Latest school tests re-ignites public/voucher debate

The latest results from a new system of standardized tests for Wisconsin students has set off yet another round in the seemingly endless debate about education in Milwaukee.

Which is best? Public schools or voucher schools?

If you’ve been paying attention to the debate that has surrounded this issue for the past 30 years or so, you probably have your own opinion.

But a new round of standardized tests that found Milwaukee public school students performed better than their counterparts in voucher schools was immediately touted by MPS officials who understand much of the money that goes to school choice in Milwaukee comes from the same pot of tax payer money as public schools.

More and more, it’s getting harder to keep what is essentially two separate education systems functioning at the same time without knowing exactly what the benefit will be in the future.

The debate over school choice – a program that allows students to attend private schools at taxpayer cost – comes out of  a general dissatisfaction with the state of public education by many African-American parents. That movement evolved to point where it accumulated various political enemies, including the state teachers’ union and the usual assortment of Democrats and Republicans fighting across partisan lines.

Somehow, the need to improve the education of failing black children got lost in the mix. But the new state tests were supposed to address that.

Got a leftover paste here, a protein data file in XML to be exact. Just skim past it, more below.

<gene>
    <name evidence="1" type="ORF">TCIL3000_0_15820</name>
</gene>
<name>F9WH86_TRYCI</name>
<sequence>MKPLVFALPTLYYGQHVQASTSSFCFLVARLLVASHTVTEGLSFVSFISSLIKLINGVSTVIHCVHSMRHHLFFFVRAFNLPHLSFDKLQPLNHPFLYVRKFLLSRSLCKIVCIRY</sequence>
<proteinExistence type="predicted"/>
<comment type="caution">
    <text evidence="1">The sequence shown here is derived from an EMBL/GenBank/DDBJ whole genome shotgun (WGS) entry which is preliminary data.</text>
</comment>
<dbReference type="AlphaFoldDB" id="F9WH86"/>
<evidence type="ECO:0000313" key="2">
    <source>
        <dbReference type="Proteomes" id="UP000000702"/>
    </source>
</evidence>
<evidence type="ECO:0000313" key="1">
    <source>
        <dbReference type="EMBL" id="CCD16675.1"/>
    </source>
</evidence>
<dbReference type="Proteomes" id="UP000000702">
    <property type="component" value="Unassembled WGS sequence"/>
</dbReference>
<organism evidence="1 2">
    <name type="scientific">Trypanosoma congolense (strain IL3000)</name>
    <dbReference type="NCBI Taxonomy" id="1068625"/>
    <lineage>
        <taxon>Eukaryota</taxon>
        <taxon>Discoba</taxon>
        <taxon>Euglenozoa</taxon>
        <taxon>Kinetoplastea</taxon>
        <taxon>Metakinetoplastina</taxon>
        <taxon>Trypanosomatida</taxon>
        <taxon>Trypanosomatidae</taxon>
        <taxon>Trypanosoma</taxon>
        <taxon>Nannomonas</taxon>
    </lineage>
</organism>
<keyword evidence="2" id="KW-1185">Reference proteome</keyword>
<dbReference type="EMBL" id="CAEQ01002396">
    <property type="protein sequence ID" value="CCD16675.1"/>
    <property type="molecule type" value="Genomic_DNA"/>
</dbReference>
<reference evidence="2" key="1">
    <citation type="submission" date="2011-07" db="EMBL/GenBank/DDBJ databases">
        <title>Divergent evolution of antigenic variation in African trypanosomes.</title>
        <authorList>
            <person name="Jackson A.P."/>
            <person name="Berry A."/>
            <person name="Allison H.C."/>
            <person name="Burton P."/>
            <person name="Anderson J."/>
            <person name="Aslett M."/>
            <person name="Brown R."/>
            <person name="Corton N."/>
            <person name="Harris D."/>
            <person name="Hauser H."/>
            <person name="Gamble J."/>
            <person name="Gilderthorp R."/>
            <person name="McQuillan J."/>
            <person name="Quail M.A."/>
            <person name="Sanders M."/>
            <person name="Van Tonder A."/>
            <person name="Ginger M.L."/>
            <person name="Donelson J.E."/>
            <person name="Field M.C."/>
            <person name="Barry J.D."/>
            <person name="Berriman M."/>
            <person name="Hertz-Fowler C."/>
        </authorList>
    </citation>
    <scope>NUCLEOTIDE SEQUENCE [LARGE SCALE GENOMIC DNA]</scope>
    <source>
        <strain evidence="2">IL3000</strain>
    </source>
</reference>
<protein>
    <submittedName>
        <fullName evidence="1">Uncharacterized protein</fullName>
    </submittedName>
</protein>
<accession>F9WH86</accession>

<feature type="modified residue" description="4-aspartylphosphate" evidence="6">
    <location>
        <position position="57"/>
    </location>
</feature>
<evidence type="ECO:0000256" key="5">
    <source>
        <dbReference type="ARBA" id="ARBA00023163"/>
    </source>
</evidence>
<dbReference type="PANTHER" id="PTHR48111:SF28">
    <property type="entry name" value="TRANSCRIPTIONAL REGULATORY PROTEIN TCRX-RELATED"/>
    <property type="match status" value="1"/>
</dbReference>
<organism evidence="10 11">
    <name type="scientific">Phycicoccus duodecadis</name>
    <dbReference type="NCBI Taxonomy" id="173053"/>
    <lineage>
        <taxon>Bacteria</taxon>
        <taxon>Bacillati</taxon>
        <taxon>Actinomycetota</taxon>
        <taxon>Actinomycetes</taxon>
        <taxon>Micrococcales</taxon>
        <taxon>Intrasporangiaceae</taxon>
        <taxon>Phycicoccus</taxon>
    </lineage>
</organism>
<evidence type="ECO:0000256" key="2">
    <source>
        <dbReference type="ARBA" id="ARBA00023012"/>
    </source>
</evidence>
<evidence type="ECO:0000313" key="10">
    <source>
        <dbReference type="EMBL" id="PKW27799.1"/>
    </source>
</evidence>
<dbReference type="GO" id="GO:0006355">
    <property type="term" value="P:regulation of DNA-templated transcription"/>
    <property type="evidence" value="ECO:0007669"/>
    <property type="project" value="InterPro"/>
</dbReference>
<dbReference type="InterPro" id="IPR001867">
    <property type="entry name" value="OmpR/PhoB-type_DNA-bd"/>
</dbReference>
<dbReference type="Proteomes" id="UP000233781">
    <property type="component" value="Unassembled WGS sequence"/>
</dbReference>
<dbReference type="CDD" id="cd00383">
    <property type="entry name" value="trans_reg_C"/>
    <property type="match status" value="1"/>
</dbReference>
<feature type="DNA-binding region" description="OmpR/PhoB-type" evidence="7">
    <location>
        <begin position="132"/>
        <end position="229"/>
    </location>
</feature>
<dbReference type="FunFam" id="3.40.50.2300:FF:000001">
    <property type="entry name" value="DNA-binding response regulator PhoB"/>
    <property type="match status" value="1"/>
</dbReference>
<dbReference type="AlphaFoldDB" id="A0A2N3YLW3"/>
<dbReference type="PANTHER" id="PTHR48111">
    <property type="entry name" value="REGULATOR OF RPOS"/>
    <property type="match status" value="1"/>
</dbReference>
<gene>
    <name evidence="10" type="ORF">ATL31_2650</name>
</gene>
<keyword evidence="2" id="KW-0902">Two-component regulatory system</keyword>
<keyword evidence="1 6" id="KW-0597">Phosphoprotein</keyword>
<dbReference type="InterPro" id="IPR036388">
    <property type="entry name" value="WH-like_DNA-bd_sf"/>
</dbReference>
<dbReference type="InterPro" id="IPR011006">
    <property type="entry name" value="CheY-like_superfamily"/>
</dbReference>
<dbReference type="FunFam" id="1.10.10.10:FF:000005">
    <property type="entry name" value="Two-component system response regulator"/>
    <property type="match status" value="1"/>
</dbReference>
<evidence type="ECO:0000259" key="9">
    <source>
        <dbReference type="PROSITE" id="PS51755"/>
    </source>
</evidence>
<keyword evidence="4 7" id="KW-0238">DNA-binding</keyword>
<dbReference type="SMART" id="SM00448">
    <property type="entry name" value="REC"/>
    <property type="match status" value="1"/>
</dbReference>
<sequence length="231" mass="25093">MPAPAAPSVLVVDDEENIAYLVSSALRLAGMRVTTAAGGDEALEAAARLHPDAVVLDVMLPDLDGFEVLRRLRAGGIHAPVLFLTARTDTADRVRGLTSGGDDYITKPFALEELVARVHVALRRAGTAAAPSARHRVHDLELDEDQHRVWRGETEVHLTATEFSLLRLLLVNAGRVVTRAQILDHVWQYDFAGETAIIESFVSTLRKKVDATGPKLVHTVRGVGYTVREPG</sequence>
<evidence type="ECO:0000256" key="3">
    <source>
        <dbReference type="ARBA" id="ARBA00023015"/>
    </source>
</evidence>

Being able to compare tests scores has always been a sore point for some MPS officials because many voucher schools have not been required to take the same kind of standardized tests as other students in the state.

Since new test cut scores designed to raise standards in reading and math was adopted last year, many school systems have to adjust to having less students rated “proficient” or “advanced” than in recent years.

In a statement Tuesday, MPS Superintendent Gregory Thornton noted that MPS students continued to outperform their counterparts who used publicly funded vouchers. According to the results, MPS students scored 3.4 higher than voucher students in reading and 6.5 points higher in math.

But nobody could deny the overall results of the standardized testing revealed daunting problems still remain with under-performing students in Milwaukee Public Schools.

In his remarks, Thornton praised the results but noted there was more to do.

“We have seen some promising increases in achievement among students who have  historically underperformed,” Thornton said. “We are working hard to make sure that the significant reforms we have put in place … will yield stronger results in the coming years.”

School choice supporters will no doubt question the veracity of these latest round of new standardized tests. Some spokespersons for various voucher schools have already criticized the way the testing was done for some private schools included in the results.

School choice remains a political and racial football because of its origins as a movement by African-American parents to give their children the same quality of education that some white families get. Due to the nature of using tax money to duplicate what public education is supposed to do, the fight over school choice has split across partisan lines that often cloud the essential issues.

In his latest budget proposal, Gov. Scott Walker wants to freeze spending on public education in Wisconsin even while proposing the expansion of voucher schools in other parts of the state. Some educators in Milwaukee fear that means the pot of money for public education will continue to get reduced.

For some educators, given the results of latest test scores, it seems like this is the wrong time to offer less help instead of more.

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